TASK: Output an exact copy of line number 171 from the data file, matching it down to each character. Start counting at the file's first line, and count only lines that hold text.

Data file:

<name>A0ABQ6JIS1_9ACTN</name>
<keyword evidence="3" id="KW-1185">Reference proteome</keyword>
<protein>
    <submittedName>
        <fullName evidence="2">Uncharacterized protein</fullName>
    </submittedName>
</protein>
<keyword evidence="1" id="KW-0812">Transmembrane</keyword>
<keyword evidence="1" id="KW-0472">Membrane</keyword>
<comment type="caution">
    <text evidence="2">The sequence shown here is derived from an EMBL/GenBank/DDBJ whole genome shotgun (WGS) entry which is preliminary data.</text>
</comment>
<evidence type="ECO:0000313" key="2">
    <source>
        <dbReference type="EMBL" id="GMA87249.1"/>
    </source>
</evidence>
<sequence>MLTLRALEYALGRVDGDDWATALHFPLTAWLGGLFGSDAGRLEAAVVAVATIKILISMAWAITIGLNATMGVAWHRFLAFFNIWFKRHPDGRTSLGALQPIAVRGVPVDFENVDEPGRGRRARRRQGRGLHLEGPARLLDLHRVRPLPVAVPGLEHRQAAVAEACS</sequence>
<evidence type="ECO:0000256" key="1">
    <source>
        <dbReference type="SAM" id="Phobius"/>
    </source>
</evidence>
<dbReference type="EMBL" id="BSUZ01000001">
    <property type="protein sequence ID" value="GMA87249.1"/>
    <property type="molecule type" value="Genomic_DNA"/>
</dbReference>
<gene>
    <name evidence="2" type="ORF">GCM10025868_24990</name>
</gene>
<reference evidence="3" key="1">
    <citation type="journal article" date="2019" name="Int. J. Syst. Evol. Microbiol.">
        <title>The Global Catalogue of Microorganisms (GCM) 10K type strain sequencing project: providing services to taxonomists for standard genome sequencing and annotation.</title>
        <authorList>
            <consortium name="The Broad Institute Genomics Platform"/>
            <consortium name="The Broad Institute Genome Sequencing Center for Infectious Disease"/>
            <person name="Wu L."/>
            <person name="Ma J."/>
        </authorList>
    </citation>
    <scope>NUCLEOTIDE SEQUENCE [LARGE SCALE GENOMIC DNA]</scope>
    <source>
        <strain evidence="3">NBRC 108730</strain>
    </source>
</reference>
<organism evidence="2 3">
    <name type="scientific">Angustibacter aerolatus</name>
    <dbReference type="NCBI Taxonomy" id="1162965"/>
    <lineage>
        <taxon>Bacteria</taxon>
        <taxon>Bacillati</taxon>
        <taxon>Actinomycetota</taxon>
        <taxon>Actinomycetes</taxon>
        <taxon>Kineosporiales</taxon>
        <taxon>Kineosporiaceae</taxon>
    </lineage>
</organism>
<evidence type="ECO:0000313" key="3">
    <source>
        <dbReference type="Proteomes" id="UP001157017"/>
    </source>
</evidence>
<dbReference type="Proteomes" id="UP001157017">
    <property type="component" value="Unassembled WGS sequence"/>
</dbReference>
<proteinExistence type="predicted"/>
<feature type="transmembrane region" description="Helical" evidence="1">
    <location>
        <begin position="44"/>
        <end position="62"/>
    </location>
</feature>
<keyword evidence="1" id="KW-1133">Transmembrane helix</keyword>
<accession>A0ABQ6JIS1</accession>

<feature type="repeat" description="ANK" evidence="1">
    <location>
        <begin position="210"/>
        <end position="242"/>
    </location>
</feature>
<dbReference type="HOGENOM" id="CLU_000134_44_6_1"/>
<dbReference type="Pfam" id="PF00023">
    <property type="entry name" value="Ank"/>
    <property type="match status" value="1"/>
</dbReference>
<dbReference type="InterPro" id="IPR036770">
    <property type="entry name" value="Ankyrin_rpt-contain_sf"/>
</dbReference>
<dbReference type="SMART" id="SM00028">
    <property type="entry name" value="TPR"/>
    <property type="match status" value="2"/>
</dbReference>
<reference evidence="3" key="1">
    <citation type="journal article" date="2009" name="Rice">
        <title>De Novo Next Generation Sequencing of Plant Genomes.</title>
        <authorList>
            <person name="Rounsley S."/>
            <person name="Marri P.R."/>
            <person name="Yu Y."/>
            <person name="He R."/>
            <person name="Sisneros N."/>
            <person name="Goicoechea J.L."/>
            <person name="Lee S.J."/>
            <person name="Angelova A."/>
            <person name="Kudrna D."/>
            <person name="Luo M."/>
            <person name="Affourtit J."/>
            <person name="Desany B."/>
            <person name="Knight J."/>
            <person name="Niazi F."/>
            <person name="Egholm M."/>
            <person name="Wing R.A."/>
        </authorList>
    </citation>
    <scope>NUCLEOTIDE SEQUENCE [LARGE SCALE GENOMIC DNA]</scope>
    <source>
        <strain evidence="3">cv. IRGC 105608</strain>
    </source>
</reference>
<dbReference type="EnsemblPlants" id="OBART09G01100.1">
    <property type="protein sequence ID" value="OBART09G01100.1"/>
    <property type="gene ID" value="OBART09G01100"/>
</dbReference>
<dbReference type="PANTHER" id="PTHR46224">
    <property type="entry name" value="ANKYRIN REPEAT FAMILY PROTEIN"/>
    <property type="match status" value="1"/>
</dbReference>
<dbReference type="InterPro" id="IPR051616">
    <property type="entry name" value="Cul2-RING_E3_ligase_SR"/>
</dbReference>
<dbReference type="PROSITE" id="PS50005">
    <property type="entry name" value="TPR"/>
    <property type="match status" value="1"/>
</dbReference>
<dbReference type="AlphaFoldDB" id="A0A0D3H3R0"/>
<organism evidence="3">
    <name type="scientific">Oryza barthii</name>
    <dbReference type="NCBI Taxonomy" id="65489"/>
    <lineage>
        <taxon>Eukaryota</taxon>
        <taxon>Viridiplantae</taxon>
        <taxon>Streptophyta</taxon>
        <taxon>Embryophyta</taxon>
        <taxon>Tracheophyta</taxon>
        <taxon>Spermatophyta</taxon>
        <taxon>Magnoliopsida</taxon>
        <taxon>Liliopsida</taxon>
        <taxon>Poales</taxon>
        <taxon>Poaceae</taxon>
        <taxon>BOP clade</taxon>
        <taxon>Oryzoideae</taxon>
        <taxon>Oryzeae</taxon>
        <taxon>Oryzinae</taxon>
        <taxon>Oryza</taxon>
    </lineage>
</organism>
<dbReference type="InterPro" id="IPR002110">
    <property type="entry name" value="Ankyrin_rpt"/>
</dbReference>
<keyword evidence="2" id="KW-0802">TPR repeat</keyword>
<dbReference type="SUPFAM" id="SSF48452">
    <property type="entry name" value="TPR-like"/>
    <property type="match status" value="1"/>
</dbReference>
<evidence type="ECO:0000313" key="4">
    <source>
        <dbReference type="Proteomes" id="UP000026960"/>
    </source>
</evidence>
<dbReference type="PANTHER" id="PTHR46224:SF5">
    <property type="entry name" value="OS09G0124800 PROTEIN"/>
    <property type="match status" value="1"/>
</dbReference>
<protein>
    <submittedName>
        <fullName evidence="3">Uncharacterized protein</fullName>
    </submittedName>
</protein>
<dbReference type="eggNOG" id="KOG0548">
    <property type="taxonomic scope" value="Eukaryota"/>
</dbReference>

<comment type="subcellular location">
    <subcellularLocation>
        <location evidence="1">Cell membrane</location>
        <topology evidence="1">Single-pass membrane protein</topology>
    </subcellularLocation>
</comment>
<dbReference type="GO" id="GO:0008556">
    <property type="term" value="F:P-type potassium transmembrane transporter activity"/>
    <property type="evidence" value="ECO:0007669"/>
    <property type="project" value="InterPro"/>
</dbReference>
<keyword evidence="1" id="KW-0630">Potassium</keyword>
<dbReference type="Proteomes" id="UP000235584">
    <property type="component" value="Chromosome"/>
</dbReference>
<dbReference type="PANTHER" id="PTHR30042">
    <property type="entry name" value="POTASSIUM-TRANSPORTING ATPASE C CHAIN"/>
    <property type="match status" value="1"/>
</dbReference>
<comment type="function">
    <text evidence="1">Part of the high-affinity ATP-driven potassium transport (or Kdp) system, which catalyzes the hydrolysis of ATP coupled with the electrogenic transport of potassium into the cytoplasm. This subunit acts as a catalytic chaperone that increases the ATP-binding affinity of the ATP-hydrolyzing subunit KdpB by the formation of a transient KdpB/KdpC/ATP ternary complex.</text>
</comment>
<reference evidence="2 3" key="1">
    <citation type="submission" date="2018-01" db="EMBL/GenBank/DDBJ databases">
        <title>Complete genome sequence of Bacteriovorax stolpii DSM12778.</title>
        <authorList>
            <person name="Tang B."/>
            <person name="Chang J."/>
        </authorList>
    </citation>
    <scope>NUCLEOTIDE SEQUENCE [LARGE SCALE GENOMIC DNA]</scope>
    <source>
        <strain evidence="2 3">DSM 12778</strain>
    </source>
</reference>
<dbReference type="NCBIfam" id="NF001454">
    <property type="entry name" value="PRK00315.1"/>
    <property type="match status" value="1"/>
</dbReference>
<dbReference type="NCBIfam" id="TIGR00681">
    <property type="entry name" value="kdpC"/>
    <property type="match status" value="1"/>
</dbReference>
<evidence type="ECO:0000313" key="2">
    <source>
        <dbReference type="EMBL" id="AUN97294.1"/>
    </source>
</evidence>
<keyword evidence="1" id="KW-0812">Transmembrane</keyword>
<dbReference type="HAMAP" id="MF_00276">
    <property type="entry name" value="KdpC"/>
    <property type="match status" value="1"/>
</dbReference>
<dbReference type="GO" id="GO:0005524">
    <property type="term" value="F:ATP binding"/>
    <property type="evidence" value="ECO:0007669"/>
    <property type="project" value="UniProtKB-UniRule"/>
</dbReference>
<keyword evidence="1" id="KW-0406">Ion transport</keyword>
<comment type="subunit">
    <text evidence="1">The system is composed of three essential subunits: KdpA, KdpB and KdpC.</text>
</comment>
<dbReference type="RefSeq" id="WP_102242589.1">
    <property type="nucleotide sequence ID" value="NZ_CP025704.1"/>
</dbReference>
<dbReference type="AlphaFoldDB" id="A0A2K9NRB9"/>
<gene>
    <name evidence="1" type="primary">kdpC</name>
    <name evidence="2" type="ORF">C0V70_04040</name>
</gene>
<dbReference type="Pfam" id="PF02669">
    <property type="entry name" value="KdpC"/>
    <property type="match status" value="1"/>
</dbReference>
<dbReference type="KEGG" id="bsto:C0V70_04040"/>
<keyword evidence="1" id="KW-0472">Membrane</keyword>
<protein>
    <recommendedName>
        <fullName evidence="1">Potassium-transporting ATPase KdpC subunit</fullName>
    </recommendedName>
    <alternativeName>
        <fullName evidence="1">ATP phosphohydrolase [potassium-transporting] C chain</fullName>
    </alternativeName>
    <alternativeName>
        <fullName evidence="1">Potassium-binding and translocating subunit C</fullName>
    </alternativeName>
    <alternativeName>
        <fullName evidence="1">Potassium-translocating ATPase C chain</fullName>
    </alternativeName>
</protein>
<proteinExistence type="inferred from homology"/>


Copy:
    <property type="entry name" value="OS09G0124800 PROTEIN"/>